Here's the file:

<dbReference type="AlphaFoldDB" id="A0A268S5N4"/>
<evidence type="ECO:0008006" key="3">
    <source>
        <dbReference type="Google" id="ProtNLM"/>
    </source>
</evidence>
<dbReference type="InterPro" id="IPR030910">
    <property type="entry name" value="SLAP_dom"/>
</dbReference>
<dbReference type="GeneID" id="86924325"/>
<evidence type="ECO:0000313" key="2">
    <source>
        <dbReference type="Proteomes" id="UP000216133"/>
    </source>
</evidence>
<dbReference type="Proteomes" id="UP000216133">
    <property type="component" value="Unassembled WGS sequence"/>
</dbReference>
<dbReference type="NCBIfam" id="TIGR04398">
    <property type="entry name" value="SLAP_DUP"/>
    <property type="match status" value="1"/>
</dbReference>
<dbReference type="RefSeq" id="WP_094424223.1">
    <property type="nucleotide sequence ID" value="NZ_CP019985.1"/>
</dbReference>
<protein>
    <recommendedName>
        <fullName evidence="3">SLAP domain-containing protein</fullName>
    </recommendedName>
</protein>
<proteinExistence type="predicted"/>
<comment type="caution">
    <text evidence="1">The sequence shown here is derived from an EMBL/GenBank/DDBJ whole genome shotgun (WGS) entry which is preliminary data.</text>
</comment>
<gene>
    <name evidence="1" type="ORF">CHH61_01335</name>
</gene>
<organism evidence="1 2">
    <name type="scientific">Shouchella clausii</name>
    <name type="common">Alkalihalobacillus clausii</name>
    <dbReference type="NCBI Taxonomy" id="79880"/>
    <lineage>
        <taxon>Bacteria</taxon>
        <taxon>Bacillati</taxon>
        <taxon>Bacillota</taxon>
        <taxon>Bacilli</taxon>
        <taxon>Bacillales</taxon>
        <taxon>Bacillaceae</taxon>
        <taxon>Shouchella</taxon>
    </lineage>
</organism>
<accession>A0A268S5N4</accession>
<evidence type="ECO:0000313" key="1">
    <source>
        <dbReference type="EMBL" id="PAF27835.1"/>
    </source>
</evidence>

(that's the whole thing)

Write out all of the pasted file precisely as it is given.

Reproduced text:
<dbReference type="AlphaFoldDB" id="A0A268S5N4"/>
<evidence type="ECO:0008006" key="3">
    <source>
        <dbReference type="Google" id="ProtNLM"/>
    </source>
</evidence>
<dbReference type="InterPro" id="IPR030910">
    <property type="entry name" value="SLAP_dom"/>
</dbReference>
<dbReference type="GeneID" id="86924325"/>
<evidence type="ECO:0000313" key="2">
    <source>
        <dbReference type="Proteomes" id="UP000216133"/>
    </source>
</evidence>
<dbReference type="Proteomes" id="UP000216133">
    <property type="component" value="Unassembled WGS sequence"/>
</dbReference>
<dbReference type="NCBIfam" id="TIGR04398">
    <property type="entry name" value="SLAP_DUP"/>
    <property type="match status" value="1"/>
</dbReference>
<dbReference type="RefSeq" id="WP_094424223.1">
    <property type="nucleotide sequence ID" value="NZ_CP019985.1"/>
</dbReference>
<protein>
    <recommendedName>
        <fullName evidence="3">SLAP domain-containing protein</fullName>
    </recommendedName>
</protein>
<proteinExistence type="predicted"/>
<comment type="caution">
    <text evidence="1">The sequence shown here is derived from an EMBL/GenBank/DDBJ whole genome shotgun (WGS) entry which is preliminary data.</text>
</comment>
<gene>
    <name evidence="1" type="ORF">CHH61_01335</name>
</gene>
<organism evidence="1 2">
    <name type="scientific">Shouchella clausii</name>
    <name type="common">Alkalihalobacillus clausii</name>
    <dbReference type="NCBI Taxonomy" id="79880"/>
    <lineage>
        <taxon>Bacteria</taxon>
        <taxon>Bacillati</taxon>
        <taxon>Bacillota</taxon>
        <taxon>Bacilli</taxon>
        <taxon>Bacillales</taxon>
        <taxon>Bacillaceae</taxon>
        <taxon>Shouchella</taxon>
    </lineage>
</organism>
<accession>A0A268S5N4</accession>
<evidence type="ECO:0000313" key="1">
    <source>
        <dbReference type="EMBL" id="PAF27835.1"/>
    </source>
</evidence>